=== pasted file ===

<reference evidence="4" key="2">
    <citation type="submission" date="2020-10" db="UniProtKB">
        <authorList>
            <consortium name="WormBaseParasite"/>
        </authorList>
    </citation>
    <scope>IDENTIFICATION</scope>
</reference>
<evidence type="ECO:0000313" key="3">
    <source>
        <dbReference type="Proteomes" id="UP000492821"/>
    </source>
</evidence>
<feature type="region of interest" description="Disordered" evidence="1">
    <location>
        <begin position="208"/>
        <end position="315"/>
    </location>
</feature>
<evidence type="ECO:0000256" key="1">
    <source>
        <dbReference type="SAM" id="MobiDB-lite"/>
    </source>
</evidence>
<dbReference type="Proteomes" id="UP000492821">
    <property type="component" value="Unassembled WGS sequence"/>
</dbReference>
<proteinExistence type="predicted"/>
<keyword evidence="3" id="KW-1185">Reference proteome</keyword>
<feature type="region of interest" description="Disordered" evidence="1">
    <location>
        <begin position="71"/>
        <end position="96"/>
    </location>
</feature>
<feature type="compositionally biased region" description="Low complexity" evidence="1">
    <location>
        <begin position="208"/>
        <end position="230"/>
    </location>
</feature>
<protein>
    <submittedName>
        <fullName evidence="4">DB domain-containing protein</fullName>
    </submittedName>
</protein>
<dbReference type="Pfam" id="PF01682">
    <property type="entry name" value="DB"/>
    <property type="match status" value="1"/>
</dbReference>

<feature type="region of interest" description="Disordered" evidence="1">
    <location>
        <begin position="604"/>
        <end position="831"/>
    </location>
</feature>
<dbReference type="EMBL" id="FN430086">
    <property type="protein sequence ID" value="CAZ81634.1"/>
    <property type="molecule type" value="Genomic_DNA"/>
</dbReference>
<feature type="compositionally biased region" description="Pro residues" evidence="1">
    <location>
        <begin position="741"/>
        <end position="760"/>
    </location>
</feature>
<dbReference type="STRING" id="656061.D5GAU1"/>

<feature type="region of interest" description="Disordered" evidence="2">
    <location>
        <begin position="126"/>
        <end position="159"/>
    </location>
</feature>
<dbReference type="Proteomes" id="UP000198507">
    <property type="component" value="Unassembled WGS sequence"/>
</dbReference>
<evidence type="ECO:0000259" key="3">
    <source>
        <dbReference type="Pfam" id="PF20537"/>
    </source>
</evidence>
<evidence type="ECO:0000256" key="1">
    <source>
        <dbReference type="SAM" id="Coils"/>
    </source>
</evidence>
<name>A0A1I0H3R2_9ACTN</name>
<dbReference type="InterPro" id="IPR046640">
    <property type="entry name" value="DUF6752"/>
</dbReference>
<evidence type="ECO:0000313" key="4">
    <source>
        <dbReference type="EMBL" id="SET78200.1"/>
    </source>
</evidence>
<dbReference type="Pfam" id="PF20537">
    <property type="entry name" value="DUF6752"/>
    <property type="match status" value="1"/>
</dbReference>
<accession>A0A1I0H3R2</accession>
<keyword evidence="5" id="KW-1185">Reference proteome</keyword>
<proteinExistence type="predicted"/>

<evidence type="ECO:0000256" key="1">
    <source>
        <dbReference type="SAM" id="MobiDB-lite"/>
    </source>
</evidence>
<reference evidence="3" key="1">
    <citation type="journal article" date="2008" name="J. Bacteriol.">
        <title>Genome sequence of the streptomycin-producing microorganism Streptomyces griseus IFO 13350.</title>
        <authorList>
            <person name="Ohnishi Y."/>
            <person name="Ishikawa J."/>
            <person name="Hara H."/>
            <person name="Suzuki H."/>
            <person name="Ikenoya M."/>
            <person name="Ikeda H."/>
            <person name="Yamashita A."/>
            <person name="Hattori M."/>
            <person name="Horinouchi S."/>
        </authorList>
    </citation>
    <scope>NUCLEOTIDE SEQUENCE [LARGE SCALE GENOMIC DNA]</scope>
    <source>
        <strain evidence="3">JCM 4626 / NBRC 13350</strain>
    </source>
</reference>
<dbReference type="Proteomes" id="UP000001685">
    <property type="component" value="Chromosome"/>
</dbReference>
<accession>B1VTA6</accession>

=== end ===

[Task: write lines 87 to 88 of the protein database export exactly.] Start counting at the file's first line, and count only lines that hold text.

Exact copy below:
<name>A0A1I0H3R2_9ACTN</name>
<dbReference type="InterPro" id="IPR046640">